A pioneer project gives independence and hope to rural disabled in Thailand

The first graduates of the mushroom growing project gather in front of the Vocational Training Centre Thailand

An FAO pilot project in mushroom growing is giving disabled people in Thailand new means to make a living and to become self-sufficient. Twenty-eight disabled people have now finished a two-month training course in growing and selling mushrooms at the Vocational Training Centre in Ubon Ratchathani in eastern Thailand. It is the first course of its kind, and the disabled trainees, the trainers, FAO and the Government of Thailand are all delighted with the results.

"The project looks very promising and very successful. These people had nothing before, but now they can support themselves. It is not just about earning money, but also about giving disabled people new possibilities and hope," says Lawrence Jacobson, FAO Human Resources Officer for Disability Matters.

Project participants collect and weigh their mushrooms before taking them to the nearby market

FAO and the Thailand Department of Public Welfare initiated the training project in 1997. To ensure the participants' commitment to the project, the 28 trainees, all mentally or physically disabled, were selected through a lengthy process including interviews and visits to their homes by a nine-person selection committee. The participants had to live at the training centre and work long hours, so criteria such as family responsibilities and type of disability had to be reviewed. The selection committee also evaluated the physical and social resources available to the candidates to ensure the successful establishment of a mushroom farm.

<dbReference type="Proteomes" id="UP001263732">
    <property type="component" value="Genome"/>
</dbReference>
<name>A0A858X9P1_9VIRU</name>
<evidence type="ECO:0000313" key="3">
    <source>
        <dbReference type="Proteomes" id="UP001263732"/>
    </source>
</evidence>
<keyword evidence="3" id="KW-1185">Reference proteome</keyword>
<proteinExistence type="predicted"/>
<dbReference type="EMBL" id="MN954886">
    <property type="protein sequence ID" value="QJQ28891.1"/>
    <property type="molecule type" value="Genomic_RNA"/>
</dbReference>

Working together in small groups allowed the participants to help each other overcome individual disabilities. The man with only one arm learned new ways of handling mushroom-filled bags, while blind trainees worked with seeing colleagues when checking the water level in the pasteurization chamber.

Future training courses will benefit from the extensive evaluation of the programme made by both trainees and trainers. The assessment was very positive, though there was some criticism of the heavy workload. What the trainees enjoyed most was being able to do the things they were taught despite their disabilities and to develop friendships with the other participants.

All 28 participants - 7 women and 21 men - graduated. Ten have already started their own mushroom farms, while 14 have come back to the training centre to learn more about mushroom cultivation. In January, 28 new trainees will begin the training.

Khan Suna Saoxuvan (second from right) is one of the several graduates who has already built a mushroom house

"The training programme is expected to be continued and expanded to other regions under the Government ownership," says Mr Hiroyuki Konuma, Chief of Operations Branch, FAO Regional Office for Asia and The Pasific. Similar project proposals are now being prepared in Cambodia, Laos, Sri Lanka and other parts of Thailand. And many more such projects are needed. Just in Thailand, an estimated 1.1 million people are disabled, many of them living in rural areas in extreme poverty.

FAO's efforts to help disabled people are currently concentrated in Asia, as the countries in this region have designated 1993-2002 as the Decade for the Disabled.

3 December 1999

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